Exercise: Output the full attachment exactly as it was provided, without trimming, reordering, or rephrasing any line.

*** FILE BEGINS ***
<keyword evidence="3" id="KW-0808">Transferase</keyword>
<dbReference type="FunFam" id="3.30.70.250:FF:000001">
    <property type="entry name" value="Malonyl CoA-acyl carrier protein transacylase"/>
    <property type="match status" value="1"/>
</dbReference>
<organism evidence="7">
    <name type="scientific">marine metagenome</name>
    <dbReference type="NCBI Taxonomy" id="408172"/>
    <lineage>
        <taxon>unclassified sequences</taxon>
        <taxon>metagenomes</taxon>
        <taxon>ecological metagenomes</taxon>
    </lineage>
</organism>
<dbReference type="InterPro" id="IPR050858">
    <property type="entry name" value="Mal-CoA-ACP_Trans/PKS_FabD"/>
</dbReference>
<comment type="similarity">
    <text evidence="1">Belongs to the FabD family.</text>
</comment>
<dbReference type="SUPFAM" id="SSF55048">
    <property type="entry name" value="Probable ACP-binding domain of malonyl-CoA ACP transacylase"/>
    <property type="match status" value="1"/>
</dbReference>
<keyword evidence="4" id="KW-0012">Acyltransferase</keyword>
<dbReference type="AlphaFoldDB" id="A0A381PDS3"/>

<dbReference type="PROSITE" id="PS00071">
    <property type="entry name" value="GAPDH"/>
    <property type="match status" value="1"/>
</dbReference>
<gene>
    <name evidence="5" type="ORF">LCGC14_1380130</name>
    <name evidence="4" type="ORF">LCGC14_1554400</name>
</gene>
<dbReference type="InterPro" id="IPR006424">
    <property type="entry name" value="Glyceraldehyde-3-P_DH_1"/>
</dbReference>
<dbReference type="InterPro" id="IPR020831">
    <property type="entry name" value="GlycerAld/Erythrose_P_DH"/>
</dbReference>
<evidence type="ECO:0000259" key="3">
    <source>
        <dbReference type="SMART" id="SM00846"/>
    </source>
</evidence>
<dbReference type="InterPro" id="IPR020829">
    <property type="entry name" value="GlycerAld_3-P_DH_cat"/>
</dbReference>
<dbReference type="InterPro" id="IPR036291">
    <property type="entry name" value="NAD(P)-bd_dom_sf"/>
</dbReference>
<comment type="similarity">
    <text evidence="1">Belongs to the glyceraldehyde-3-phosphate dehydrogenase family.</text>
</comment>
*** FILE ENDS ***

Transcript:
<keyword evidence="3" id="KW-0808">Transferase</keyword>
<dbReference type="FunFam" id="3.30.70.250:FF:000001">
    <property type="entry name" value="Malonyl CoA-acyl carrier protein transacylase"/>
    <property type="match status" value="1"/>
</dbReference>
<organism evidence="7">
    <name type="scientific">marine metagenome</name>
    <dbReference type="NCBI Taxonomy" id="408172"/>
    <lineage>
        <taxon>unclassified sequences</taxon>
        <taxon>metagenomes</taxon>
        <taxon>ecological metagenomes</taxon>
    </lineage>
</organism>
<dbReference type="InterPro" id="IPR050858">
    <property type="entry name" value="Mal-CoA-ACP_Trans/PKS_FabD"/>
</dbReference>
<comment type="similarity">
    <text evidence="1">Belongs to the FabD family.</text>
</comment>
<dbReference type="SUPFAM" id="SSF55048">
    <property type="entry name" value="Probable ACP-binding domain of malonyl-CoA ACP transacylase"/>
    <property type="match status" value="1"/>
</dbReference>
<keyword evidence="4" id="KW-0012">Acyltransferase</keyword>
<dbReference type="AlphaFoldDB" id="A0A381PDS3"/>

<dbReference type="PROSITE" id="PS00071">
    <property type="entry name" value="GAPDH"/>
    <property type="match status" value="1"/>
</dbReference>
<gene>
    <name evidence="5" type="ORF">LCGC14_1380130</name>
    <name evidence="4" type="ORF">LCGC14_1554400</name>
</gene>
<dbReference type="InterPro" id="IPR006424">
    <property type="entry name" value="Glyceraldehyde-3-P_DH_1"/>
</dbReference>
<dbReference type="InterPro" id="IPR020831">
    <property type="entry name" value="GlycerAld/Erythrose_P_DH"/>
</dbReference>
<evidence type="ECO:0000259" key="3">
    <source>
        <dbReference type="SMART" id="SM00846"/>
    </source>
</evidence>
<dbReference type="InterPro" id="IPR020829">
    <property type="entry name" value="GlycerAld_3-P_DH_cat"/>
</dbReference>
<dbReference type="InterPro" id="IPR036291">
    <property type="entry name" value="NAD(P)-bd_dom_sf"/>
</dbReference>
<comment type="similarity">
    <text evidence="1">Belongs to the glyceraldehyde-3-phosphate dehydrogenase family.</text>
</comment>